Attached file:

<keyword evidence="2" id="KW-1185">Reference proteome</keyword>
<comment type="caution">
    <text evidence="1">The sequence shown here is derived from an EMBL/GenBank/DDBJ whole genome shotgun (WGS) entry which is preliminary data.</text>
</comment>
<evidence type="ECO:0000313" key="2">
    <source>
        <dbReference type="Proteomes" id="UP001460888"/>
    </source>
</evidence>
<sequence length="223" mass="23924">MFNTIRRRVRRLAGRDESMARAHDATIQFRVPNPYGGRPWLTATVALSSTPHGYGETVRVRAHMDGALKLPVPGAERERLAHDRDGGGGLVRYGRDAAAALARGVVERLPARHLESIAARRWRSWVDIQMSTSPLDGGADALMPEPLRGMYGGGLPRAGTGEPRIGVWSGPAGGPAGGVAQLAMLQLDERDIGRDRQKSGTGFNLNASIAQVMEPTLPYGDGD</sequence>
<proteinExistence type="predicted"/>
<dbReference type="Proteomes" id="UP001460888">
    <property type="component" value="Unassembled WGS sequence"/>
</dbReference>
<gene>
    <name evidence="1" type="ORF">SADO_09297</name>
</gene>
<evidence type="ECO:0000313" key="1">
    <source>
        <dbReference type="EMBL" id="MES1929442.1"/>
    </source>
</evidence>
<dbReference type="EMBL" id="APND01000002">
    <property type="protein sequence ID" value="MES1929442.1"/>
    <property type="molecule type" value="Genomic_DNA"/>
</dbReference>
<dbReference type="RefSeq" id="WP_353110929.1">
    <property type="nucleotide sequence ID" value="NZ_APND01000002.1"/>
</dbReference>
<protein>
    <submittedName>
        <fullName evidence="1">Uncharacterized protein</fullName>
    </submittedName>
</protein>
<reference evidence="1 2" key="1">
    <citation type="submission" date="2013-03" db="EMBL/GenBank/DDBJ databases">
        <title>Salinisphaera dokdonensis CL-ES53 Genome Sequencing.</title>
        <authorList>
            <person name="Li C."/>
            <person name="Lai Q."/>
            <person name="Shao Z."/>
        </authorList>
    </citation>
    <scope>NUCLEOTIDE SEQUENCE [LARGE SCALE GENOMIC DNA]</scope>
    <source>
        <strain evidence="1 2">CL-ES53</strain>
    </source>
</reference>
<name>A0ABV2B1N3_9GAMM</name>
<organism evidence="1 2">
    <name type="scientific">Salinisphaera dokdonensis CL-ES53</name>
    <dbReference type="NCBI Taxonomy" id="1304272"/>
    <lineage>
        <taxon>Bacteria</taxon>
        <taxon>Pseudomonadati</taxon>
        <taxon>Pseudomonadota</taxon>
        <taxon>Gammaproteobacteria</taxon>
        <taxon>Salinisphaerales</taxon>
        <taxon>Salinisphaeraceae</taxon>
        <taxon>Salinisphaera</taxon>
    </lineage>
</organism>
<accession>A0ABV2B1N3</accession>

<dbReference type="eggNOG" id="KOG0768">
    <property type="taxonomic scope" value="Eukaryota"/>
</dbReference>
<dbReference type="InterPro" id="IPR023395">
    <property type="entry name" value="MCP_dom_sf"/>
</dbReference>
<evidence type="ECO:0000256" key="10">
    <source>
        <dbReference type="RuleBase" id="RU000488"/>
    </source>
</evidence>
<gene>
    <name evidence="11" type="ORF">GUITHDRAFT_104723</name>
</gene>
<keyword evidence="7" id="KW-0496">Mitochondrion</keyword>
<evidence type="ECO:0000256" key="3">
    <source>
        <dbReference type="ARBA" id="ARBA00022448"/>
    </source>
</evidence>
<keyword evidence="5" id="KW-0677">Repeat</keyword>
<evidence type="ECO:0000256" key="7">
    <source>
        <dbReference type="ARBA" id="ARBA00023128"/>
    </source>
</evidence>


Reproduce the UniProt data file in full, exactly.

<keyword evidence="2" id="KW-1185">Reference proteome</keyword>
<comment type="caution">
    <text evidence="1">The sequence shown here is derived from an EMBL/GenBank/DDBJ whole genome shotgun (WGS) entry which is preliminary data.</text>
</comment>
<evidence type="ECO:0000313" key="2">
    <source>
        <dbReference type="Proteomes" id="UP001460888"/>
    </source>
</evidence>
<sequence length="223" mass="23924">MFNTIRRRVRRLAGRDESMARAHDATIQFRVPNPYGGRPWLTATVALSSTPHGYGETVRVRAHMDGALKLPVPGAERERLAHDRDGGGGLVRYGRDAAAALARGVVERLPARHLESIAARRWRSWVDIQMSTSPLDGGADALMPEPLRGMYGGGLPRAGTGEPRIGVWSGPAGGPAGGVAQLAMLQLDERDIGRDRQKSGTGFNLNASIAQVMEPTLPYGDGD</sequence>
<proteinExistence type="predicted"/>
<dbReference type="Proteomes" id="UP001460888">
    <property type="component" value="Unassembled WGS sequence"/>
</dbReference>
<gene>
    <name evidence="1" type="ORF">SADO_09297</name>
</gene>
<evidence type="ECO:0000313" key="1">
    <source>
        <dbReference type="EMBL" id="MES1929442.1"/>
    </source>
</evidence>
<dbReference type="EMBL" id="APND01000002">
    <property type="protein sequence ID" value="MES1929442.1"/>
    <property type="molecule type" value="Genomic_DNA"/>
</dbReference>
<dbReference type="RefSeq" id="WP_353110929.1">
    <property type="nucleotide sequence ID" value="NZ_APND01000002.1"/>
</dbReference>
<protein>
    <submittedName>
        <fullName evidence="1">Uncharacterized protein</fullName>
    </submittedName>
</protein>
<reference evidence="1 2" key="1">
    <citation type="submission" date="2013-03" db="EMBL/GenBank/DDBJ databases">
        <title>Salinisphaera dokdonensis CL-ES53 Genome Sequencing.</title>
        <authorList>
            <person name="Li C."/>
            <person name="Lai Q."/>
            <person name="Shao Z."/>
        </authorList>
    </citation>
    <scope>NUCLEOTIDE SEQUENCE [LARGE SCALE GENOMIC DNA]</scope>
    <source>
        <strain evidence="1 2">CL-ES53</strain>
    </source>
</reference>
<name>A0ABV2B1N3_9GAMM</name>
<organism evidence="1 2">
    <name type="scientific">Salinisphaera dokdonensis CL-ES53</name>
    <dbReference type="NCBI Taxonomy" id="1304272"/>
    <lineage>
        <taxon>Bacteria</taxon>
        <taxon>Pseudomonadati</taxon>
        <taxon>Pseudomonadota</taxon>
        <taxon>Gammaproteobacteria</taxon>
        <taxon>Salinisphaerales</taxon>
        <taxon>Salinisphaeraceae</taxon>
        <taxon>Salinisphaera</taxon>
    </lineage>
</organism>
<accession>A0ABV2B1N3</accession>

<dbReference type="eggNOG" id="KOG0768">
    <property type="taxonomic scope" value="Eukaryota"/>
</dbReference>
<dbReference type="InterPro" id="IPR023395">
    <property type="entry name" value="MCP_dom_sf"/>
</dbReference>
<evidence type="ECO:0000256" key="10">
    <source>
        <dbReference type="RuleBase" id="RU000488"/>
    </source>
</evidence>
<gene>
    <name evidence="11" type="ORF">GUITHDRAFT_104723</name>
</gene>
<keyword evidence="7" id="KW-0496">Mitochondrion</keyword>
<evidence type="ECO:0000256" key="3">
    <source>
        <dbReference type="ARBA" id="ARBA00022448"/>
    </source>
</evidence>
<keyword evidence="5" id="KW-0677">Repeat</keyword>
<evidence type="ECO:0000256" key="7">
    <source>
        <dbReference type="ARBA" id="ARBA00023128"/>
    </source>
</evidence>